American Masters (2016 Season) — Janis: Little Girl Blue

TCA Bios

Air date: 05/03/2016

American Masters – Janis: Little Girl Blue

Premieres nationwide Tuesday, May 3 at 8 p.m. on PBS (check local listings)


TCA Biographies


Amy Berg

Director, Writer and Producer

Amy Berg is a critically acclaimed, Emmy Award-winning and Oscar-nominated documentary filmmaker. She was nominated for an Academy Award and a DGA Award (Outstanding Directorial Achievement in Documentary) for her documentary Deliver Us From Evil (2006). She went on to direct West of Memphis, a documentary about the failure of the justice system in the West Memphis Three case. She worked in collaboration with producers Peter Jackson and Fran Walsh. The film premiered to rave reviews at the 2012 Sundance Film Festival, was BAFTA- nominated and won the WGA Documentary Screenplay Award. Sony Pictures Classics released the film in fall 2012.

Berg completed her first narrative feature, Every Secret Thing, which premiered at the Tribeca Film Festival in 2014 and was released theatrically in May 2015. Her doc, Prophet’s Prey, which was made in association with Showtime and Imagine Entertainment, was released fall 2015. She is currently in production on several films at her company Disarming Films, and premiered American Masters – Janis: Little Girl Blue at the Venice and Toronto Film Festivals in September. Disarming Films writes and produces long-form documentaries focusing on social justice.


Dave Getz

Film Interviewee

Dave Getz is best known as the drummer and one of the original members of Big Brother and the Holding Company, the band that launched the career of Janis Joplin.

Getz was born in 1940 and grew up in Brooklyn in a working-class, Jewish-American family. Starting in his early teens, he showed exceptional abilities in both music and art. At the age of 15, he was playing the drums professionally in numerous bands and was a member of the N.Y. Musicians Union, local 802. Getz graduated from The Cooper Union Art School in 1960, but during the time he was an art student, he also toured Europe with the Dixieland jazz group Rick Lundy and The Saints.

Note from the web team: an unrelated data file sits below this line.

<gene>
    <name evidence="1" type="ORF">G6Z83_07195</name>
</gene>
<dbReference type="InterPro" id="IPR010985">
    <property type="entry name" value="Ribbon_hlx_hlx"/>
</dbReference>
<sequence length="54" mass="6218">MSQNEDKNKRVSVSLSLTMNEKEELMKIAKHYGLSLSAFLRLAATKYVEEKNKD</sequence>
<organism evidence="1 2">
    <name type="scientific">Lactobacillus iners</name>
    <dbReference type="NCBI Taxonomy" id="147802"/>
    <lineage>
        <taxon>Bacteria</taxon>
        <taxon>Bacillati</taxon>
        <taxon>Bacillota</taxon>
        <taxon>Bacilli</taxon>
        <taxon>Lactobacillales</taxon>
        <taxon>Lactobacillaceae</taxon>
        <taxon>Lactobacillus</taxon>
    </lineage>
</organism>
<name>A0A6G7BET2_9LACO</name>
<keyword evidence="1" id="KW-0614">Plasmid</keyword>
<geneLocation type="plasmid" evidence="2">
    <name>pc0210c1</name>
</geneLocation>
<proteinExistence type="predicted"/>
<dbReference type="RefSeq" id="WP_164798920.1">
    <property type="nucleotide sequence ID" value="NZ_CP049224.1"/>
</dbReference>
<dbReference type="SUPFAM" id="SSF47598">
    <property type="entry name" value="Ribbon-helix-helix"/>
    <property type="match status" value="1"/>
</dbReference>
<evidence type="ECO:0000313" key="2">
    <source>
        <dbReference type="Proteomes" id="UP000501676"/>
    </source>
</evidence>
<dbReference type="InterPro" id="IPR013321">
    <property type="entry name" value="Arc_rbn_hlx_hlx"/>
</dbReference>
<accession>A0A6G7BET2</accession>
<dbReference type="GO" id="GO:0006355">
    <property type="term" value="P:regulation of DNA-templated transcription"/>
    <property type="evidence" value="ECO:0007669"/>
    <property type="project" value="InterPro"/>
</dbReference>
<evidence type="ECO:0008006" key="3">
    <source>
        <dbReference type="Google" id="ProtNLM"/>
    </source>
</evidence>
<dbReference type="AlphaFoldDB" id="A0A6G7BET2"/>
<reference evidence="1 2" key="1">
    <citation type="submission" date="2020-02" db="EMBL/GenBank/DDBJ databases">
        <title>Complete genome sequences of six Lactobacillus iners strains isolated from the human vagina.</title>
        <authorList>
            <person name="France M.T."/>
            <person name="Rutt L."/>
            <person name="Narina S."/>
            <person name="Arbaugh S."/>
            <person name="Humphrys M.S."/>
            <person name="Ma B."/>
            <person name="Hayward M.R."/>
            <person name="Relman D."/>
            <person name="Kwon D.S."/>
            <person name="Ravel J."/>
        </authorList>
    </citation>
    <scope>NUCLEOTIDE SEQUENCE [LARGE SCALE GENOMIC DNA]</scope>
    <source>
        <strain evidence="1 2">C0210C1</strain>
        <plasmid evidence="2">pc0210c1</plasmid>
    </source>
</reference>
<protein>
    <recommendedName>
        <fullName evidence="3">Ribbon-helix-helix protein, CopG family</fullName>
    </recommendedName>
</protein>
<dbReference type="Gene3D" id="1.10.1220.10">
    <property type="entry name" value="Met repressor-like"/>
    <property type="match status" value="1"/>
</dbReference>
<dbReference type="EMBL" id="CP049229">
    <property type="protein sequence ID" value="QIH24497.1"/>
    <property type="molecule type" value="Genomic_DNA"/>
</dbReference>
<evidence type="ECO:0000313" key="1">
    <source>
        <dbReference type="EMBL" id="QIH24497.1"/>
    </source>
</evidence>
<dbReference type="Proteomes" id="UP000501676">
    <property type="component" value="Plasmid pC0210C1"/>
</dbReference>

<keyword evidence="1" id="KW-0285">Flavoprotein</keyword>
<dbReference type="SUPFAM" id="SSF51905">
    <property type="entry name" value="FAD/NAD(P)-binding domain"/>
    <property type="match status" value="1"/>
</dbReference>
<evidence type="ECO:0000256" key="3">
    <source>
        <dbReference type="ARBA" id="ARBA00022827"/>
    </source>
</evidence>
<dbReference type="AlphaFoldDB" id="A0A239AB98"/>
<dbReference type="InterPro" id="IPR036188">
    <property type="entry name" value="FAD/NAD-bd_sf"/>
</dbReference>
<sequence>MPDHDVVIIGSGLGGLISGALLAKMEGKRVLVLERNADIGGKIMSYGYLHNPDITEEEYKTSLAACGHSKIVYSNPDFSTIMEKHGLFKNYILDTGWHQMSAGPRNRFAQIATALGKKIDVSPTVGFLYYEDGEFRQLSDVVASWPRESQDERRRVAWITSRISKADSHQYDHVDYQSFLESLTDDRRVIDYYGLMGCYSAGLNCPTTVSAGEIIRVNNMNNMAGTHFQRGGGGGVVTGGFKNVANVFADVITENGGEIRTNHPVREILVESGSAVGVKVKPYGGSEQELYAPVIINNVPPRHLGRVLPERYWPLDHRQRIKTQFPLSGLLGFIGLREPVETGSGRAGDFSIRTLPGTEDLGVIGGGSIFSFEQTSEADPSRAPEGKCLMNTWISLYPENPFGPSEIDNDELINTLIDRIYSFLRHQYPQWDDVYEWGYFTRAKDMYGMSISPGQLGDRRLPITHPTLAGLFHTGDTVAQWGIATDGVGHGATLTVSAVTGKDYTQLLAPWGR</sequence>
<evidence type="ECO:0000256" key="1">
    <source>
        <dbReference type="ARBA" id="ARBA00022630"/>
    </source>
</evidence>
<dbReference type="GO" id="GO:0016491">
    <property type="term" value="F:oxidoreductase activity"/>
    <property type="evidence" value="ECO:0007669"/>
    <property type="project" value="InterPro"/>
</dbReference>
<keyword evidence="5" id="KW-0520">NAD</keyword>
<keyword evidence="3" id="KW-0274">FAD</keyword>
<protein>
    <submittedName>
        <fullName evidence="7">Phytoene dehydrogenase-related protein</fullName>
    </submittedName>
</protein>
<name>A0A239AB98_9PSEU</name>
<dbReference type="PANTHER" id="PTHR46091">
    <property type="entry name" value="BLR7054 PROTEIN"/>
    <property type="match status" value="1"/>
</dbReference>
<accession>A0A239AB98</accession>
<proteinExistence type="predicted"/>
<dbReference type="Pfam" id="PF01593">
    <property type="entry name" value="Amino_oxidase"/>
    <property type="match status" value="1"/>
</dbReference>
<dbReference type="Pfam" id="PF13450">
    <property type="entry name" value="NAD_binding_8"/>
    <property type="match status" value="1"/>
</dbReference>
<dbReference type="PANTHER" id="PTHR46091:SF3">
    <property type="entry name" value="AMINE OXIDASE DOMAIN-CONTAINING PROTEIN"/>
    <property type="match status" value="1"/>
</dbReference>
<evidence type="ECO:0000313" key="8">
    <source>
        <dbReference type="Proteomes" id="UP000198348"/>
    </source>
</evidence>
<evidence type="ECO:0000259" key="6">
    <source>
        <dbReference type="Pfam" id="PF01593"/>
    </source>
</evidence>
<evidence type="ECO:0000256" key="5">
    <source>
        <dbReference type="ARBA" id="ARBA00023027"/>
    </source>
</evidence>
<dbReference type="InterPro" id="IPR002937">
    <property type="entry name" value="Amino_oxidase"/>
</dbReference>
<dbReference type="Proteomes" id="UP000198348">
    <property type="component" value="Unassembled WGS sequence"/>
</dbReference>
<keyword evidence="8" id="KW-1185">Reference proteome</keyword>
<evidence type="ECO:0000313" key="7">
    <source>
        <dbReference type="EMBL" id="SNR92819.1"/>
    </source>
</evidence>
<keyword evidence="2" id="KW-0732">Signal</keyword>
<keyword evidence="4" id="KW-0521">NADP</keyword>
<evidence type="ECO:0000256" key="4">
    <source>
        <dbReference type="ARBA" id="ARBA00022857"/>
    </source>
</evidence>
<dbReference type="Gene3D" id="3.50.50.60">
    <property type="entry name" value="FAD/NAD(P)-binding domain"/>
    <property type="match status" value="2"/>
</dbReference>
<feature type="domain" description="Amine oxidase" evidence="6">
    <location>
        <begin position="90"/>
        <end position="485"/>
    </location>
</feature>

After Cooper Union, Getz went to San Francisco to study painting at the San Francisco Art Institute, where he received an M.F.A. in 1964. In 1964, he received a Fulbright Fellowship in painting and lived for one year in Krakow, Poland, where he painted and also played drums in numerous jazz groups.

Getz returned to San Francisco in 1965 and was hired by the San Francisco Art institute to teach painting. In March 1966, he met Peter Albin, who a few months earlier had started the band Big Brother and the Holding Company. Getz joined the band, which was just a quartet: Albin on bass, Getz on drums and James Gurley and Sam Andrew on guitars. They were already one of the leading new psychedelic bands, playing events like the Trips Festival and other dance-concerts in San Francisco.

In June 1966, their manager Chet Helms brought his friend, a singer from Texas named Janis Joplin, to join the band. Getz played, toured and recorded with Joplin and Big Brother until the end of 1968 when Joplin left the band.

From 1969 to the present, Getz has lived in New England, Los Angeles and Marin County, and continued working as a drummer with Big Brother and the Holding Company, Country Joe McDonald and dozens of other bands and individual artists.

Since 1979, he has been active as a visual artist, musician and teacher. His art has been shown in galleries and museums nationally and in Europe.

In 2010, he released a CD featuring his own musical compositions. The title song “Can’t Be the Only One” was a song Joplin had written lyrics for but never been recorded.